Time to shake up your protein approach?

When you eat matters just as much as what you eat.

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There is no doubt your body needs protein. It’s important for muscle growth, tissue repair and recovery after exercise. However, how much protein do you really need and when should you be eating it?

Protein can also preserve lean muscle mass, help regulate appetite, and enhance satiety to help manage cravings and keep you feeling full. However, too much of anything, even protein, can provide more kilojoules than your body actually needs, which can contribute to weight gain. To get the balance right, it’s important to not just focus on eating more protein but consider spreading your protein intake across the day and focus on healthy, whole food sources.

More protein at brekkie

Most Australians load up on protein at dinner time, but pass on protein at brekkie. On average, Australian women eat just 11g of protein at breakfast. A report from the CSIRO shows that eating more protein, especially at breakfast, may be the key to healthy weight management. For brekkie, this can be as simple as wholegrain cereal, muesli and yoghurt sprinkled with nuts or peanut butter on toast and a glass of soy milk.

Not all sources of protein are healthy

Discretionary foods generally provide little nutritional value, so while they may contain some protein it can come with a whole lot of added sugars, salt and saturated fats. When it comes to protein, it’s important to choose mostly whole foods. Sources of plant protein include legumes, peas, nuts, seeds, soy products and wholegrains. They also offer a wealth of vitamins, minerals and powerful plant chemicals.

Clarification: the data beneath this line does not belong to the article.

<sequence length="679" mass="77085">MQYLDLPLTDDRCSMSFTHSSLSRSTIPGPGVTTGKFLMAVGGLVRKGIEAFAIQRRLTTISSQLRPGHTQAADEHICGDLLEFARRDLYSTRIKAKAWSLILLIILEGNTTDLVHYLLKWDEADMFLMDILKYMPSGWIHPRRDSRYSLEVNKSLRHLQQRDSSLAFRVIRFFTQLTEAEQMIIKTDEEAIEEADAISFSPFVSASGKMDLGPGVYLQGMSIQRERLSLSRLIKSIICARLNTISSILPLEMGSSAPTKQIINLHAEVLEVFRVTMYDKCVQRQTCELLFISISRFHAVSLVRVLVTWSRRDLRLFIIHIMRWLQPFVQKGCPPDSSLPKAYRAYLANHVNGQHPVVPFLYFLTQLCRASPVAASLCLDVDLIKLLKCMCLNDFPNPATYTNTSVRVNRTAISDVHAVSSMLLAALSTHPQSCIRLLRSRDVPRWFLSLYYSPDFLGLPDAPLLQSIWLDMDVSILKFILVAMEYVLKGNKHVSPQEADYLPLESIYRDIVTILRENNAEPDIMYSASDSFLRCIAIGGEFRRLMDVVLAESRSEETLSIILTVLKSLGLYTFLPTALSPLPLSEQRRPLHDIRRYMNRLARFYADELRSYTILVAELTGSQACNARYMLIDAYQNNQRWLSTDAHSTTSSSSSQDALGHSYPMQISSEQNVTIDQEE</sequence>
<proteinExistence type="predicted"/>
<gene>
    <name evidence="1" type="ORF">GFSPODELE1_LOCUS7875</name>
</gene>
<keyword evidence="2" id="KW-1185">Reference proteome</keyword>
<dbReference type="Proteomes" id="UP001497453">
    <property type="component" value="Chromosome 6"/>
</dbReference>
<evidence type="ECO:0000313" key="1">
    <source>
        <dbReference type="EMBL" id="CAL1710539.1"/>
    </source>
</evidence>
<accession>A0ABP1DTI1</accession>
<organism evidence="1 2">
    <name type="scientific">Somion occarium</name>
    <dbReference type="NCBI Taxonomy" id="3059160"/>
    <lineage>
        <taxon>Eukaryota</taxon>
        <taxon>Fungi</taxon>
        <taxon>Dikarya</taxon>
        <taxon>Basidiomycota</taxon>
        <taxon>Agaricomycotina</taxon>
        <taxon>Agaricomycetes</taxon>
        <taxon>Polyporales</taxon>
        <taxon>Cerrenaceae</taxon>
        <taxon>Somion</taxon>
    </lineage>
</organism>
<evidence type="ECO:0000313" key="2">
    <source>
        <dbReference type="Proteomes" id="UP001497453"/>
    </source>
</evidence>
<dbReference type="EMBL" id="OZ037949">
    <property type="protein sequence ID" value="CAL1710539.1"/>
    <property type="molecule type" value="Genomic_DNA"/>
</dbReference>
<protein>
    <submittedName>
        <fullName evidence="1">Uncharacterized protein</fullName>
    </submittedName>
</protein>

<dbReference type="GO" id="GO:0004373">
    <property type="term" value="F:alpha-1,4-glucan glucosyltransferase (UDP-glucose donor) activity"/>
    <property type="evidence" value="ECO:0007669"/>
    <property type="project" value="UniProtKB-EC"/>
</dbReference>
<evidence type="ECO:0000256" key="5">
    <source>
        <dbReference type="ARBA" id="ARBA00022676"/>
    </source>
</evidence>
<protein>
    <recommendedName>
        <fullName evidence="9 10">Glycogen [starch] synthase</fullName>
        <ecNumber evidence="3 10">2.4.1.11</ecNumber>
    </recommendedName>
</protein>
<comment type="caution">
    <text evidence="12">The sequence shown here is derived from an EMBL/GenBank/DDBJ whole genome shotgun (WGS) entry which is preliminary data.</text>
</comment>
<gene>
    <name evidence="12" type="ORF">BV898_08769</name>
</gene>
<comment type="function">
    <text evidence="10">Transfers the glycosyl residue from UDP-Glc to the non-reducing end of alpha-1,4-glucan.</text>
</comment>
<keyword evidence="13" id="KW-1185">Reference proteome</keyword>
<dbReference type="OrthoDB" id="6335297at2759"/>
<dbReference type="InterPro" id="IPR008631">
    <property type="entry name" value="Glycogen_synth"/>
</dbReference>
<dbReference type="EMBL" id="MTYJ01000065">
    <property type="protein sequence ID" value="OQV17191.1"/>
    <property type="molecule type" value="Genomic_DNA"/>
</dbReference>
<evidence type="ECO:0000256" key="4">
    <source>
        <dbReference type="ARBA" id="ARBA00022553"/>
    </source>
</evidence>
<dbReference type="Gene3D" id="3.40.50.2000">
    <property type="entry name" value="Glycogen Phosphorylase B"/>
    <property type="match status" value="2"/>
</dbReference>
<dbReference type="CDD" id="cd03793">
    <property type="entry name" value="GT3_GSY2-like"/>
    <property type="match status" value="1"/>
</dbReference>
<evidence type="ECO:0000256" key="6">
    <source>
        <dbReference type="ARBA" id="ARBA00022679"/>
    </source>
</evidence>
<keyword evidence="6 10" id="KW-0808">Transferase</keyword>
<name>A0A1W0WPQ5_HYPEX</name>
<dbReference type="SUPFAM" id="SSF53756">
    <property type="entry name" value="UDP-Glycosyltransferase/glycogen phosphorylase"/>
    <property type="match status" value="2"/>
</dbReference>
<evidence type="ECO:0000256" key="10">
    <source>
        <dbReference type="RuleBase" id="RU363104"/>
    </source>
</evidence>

So how much protein do you really need?

It’s recommended that women eat 46g of protein a day, more if pregnant (60g), and even more again if breastfeeding (67g). We also need to up our protein intake (57g) after turning 70. The recommended daily intakes are higher for men (64g) and then there are different targets for teenagers and people with demanding exercise regimes.

Protein-packed plant foods

Soy beans

Canned, one cup = 16.3g protein

Whether you eat whole soybeans or products made of soy like tofu, tempeh or soy milk, you will reap the protein benefits. Remember, when choosing your soy milk, opt for one that is fortified with calcium and B vitamins.

Pistachios

30g handful = 6g protein

A perfect, healthy on-the-go snack, just a handful of pistachios packs a protein punch and is a good source of vitamin B6, which is needed for energy production. Opt for unsalted pistachios to make the most of these nutritious nuts.

Peanut butter

1 tablespoon (20g) = 5g protein

In addition to protein, this versatile spread also provides niacin and magnesium for an energy boost. There are a range of peanut butters to choose from to suit your tastes and needs, including natural and no added sugar or salt varieties.